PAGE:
The Candidates

Part 1: The Winners of Iowa

Haleigh Monahan

In November, the US will elect is 45th president, and with the Republican and Democratic nominees not even chosen yet, we already have an interesting race. At the beginning of the race for the republican nominee, there were seventeen candidates — almost too many to have a well rounded debate; the republican party has whittled it down to twelve (this article covers the top three candidates). On the other side, the democrats have three candidates in the running, after three dropped out of the race. In this race for the White House, there are many contrasting different views on key issues such as immigration, LGBT rights, racial issues such as police brutality, healthcare, and gun control. In this three part piece, we will be examining the beliefs of the top ranking candidates on these very issues.

Hillary Clinton

Screenshot 2016-02-09 at 12.33.52 PM
Photo courtesy of US State Department

In her second run for the White House, former Secretary of State Hillary Clinton has been the more well known democratic candidate since the beginning of the race. She has also been the more moderate option when compared to former Maryland governor Martin O’Malley and self proclaimed socialist Bernie Sanders.

Though not a supporter of a single payer system, Hillary Clinton is a vigorous supporter of the Affordable Care Act/Obamacare, promising to defend it in spite of efforts to repeal it. She promises to reduce costs of prescriptions, copays and deductibles. Clinton is also a strong advocate for reproductive rights for women, and during her term as senator, she defended women’s’ right to choose, and has promised to defend planned parenthood as president.

Clinton supports “comprehensive immigration reform,” supporting and planning to expand Obama’s plan for amnesty, and promising to institute reform with a path to “full and equal citizenship.” As a supporter and former cosponsor of the DREAM Act, Clinton aims to protect beneficiaries of the act, and families that live under the DREAM Act. She is a strong opponent of family detention, supporting instead the supervised release of those who “pose no flight or safety risk,” among other alternatives. Her plans for immigration reform also include the expansion of health care for all families, and she intends to promote naturalization by increasing “access to robust language programs” and “enhanc[ing] outreach and education.”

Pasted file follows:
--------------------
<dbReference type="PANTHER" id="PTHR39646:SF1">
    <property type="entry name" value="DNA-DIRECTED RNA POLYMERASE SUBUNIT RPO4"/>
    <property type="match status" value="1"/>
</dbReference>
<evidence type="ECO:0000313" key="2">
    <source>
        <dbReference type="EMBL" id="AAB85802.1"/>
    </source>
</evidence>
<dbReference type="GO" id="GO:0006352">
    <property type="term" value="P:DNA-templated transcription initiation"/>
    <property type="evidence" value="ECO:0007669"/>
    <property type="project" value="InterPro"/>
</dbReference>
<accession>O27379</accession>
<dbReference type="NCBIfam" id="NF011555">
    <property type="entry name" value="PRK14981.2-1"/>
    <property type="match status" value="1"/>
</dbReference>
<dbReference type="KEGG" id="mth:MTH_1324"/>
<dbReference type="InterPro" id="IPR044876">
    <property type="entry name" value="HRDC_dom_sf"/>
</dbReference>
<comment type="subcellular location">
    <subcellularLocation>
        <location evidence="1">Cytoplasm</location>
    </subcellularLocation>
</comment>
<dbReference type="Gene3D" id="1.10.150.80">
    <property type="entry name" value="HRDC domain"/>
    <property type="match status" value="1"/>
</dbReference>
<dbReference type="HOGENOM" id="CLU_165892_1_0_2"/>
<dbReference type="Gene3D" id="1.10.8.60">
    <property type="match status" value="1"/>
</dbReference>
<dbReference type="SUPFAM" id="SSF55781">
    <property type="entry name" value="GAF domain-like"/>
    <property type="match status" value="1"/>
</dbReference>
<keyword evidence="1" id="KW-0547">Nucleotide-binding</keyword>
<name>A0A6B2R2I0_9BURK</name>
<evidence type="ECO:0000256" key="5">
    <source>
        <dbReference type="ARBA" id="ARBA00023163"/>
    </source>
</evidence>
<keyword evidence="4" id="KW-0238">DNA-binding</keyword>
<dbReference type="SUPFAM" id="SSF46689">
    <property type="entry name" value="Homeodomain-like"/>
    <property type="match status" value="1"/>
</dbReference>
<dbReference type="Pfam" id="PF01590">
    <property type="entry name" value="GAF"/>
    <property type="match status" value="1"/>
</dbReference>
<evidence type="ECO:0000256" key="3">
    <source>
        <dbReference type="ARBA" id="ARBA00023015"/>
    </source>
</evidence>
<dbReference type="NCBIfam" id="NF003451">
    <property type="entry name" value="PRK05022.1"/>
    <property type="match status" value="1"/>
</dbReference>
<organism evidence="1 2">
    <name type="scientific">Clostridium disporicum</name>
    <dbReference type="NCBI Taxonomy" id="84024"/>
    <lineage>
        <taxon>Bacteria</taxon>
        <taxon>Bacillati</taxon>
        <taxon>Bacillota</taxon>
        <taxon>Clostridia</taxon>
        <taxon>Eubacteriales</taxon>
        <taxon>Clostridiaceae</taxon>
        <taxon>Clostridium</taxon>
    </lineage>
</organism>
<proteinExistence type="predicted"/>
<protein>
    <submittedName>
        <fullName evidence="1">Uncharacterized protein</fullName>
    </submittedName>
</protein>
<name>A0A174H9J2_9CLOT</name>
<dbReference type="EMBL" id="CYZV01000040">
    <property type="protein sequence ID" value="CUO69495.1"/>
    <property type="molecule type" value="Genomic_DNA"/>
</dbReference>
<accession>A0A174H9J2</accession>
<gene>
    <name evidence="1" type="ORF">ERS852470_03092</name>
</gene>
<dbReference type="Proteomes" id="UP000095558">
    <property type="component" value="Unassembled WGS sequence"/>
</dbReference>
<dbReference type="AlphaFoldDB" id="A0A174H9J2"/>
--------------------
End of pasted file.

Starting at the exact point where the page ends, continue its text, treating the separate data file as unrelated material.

In the area of LGBT rights, Clinton promises to continue to work on passing the Equality Act, and to continue trying to decrease discrimination on the basis of sexuality or gender identity in areas such as housing, as many states do not have laws protecting LGBT individuals from housing discrimination and work discrimination. Clinton has also set the goal of expanding Medicaid to cover HIV and AIDS suffers. As secretary of state, she promoted worldwide human rights for LGBT people, and even led the first UN Resolution on LGBT Human Rights during her term; as president she plans on continuing to promote equality internationally as well as domestically.

On the subject of racial inequality, Clinton can be quoted as saying, “We can’t continue to make progress if we’re not even honest with ourselves that we still have problems.” She went on to say that a prime example of one of these problems is police brutality towards people of color. She also told Lena Dunham in an interview, that after 9/11, police departments took steps to militarize their procedures, acting as if they were in a war zone rather than protecting the community. Though she said that ultimately people must respect the police, she said that they must respect their community as well, and that they are not being trained as well as they could be. “I think their first reaction is one of anxiety and nervousness and they overreact,” she told Dunham.